The Cottingley Fairies

Fairy Photos

In the early part of the twentieth century the Cottingley Fairies created a sensation. Two young girls, Frances Griffiths and Elsie Wright, reportedly photographed a number of fairies playing in Cottingley Glen, near Bradford.

Here at last was solid, photographic evidence of the existence of fairies. The photographs were declared genuine by none other than the great Sir Arthur Conan Doyle, creator of Sherlock Holmes.

The Cottingley Fairy photographs kept everyone guessing until 1981 when Griffiths and Wright admitted they were fakes.

The story inspired the excellent 1997 film "Fairy Tale: A True Story".

Conan Doyle

Although the original fake photographs were taken in 1917, they did not become famous until three years later. Elsie's mother, Polly, attended a local Theosophical Society meeting where she mentioned the photos. These then began to circulate more widely, in particular reaching one Edward Gardner.

In 1920 Sir Arthur Conan Doyle was commissioned to write an article about fairies for the Strand Magazine (the same magazine which initially published his Sherlock Holmes stories). Doyle had heard of the Cottingley Fairies and contacted Gardner.

Doyle had a serious interest in spiritualism and paranormal matters. He also had a reputation to protect and was therefore cautious about the Cottingley photos. He examined them carefully and concluded that they were genuine.

The Cottingley Fairies appeared in the November 1920 issue of Strand magazine and were an instant sensation with the magazine selling out.

In 1921, Doyle and Gardner supplied the girls with a new camera and photographic plates which had been secretly marked to prevent switching. The result was that from 24 plates they produced a further three fairy photographs. These were again printed in the Strand Magazine.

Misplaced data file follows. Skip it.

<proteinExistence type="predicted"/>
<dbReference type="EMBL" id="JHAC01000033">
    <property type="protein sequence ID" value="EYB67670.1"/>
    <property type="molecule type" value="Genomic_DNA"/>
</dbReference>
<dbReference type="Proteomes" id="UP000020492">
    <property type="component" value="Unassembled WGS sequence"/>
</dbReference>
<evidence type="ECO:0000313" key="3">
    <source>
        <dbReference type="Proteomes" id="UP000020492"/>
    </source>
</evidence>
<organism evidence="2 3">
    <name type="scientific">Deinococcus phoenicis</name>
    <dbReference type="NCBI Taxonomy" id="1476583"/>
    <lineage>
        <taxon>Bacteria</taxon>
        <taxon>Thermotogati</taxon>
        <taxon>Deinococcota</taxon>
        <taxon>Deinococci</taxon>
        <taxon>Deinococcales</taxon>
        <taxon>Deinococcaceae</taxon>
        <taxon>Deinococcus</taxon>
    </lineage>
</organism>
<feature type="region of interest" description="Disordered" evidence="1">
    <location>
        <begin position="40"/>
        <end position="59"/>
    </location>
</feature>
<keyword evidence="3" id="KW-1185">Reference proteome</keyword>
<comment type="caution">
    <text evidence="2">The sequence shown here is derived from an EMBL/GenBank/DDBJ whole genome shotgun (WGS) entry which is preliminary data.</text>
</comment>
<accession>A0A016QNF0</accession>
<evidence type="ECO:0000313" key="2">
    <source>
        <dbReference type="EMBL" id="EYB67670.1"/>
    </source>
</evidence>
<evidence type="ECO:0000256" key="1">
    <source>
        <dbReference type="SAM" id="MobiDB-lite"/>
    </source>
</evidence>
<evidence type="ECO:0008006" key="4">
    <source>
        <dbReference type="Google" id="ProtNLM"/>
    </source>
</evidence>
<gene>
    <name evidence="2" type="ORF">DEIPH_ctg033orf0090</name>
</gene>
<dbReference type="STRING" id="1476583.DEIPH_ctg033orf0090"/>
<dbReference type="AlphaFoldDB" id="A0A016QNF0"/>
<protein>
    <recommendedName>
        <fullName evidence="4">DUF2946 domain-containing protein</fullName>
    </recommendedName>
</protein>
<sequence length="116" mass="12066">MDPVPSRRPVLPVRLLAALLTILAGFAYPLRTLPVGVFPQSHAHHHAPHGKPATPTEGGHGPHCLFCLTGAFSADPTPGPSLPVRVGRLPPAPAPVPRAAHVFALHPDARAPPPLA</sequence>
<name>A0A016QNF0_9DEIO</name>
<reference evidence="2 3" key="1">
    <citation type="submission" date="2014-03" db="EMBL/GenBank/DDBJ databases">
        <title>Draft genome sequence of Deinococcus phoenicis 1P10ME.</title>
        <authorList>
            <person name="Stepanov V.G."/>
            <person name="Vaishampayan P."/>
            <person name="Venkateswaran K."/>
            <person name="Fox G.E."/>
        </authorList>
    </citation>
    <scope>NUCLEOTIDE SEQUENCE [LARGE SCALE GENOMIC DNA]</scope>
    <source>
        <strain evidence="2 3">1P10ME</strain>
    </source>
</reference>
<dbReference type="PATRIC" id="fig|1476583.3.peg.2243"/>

Cut Out Fairies

Looking at the Cottingley photographs today one has to wonder how they ever fooled anyone. It's clear that they are in fact simply cut out images. The success of the hoax is even more surprising given that Elsie's father, Arthur Wright, had declared the fairies to be cardboard cut-outs when he first developed the photographs!

Elsie was a talented artist and had simply drawn pictures of fairies. These were based on illustrations in Princess Mary's Gift Book by Arthur Shepperson. They were then cut out and supported on hatpins for the photographs.

Real Fairies?

Griffiths and Wright finally admitted that the fairy photos were faked in an 1982 interview. However they still maintained that even though the photographs were fakes they really had seen fairies in Cottingley Glen.

Were there really fairies in Cottingly? Was this simply a youthful fantasy that the girls came to believe themselves? Or were the fakers determined to have the last laugh and keep us all guessing?

Since both ladies died in the 1980s we'll just have to make our own minds up.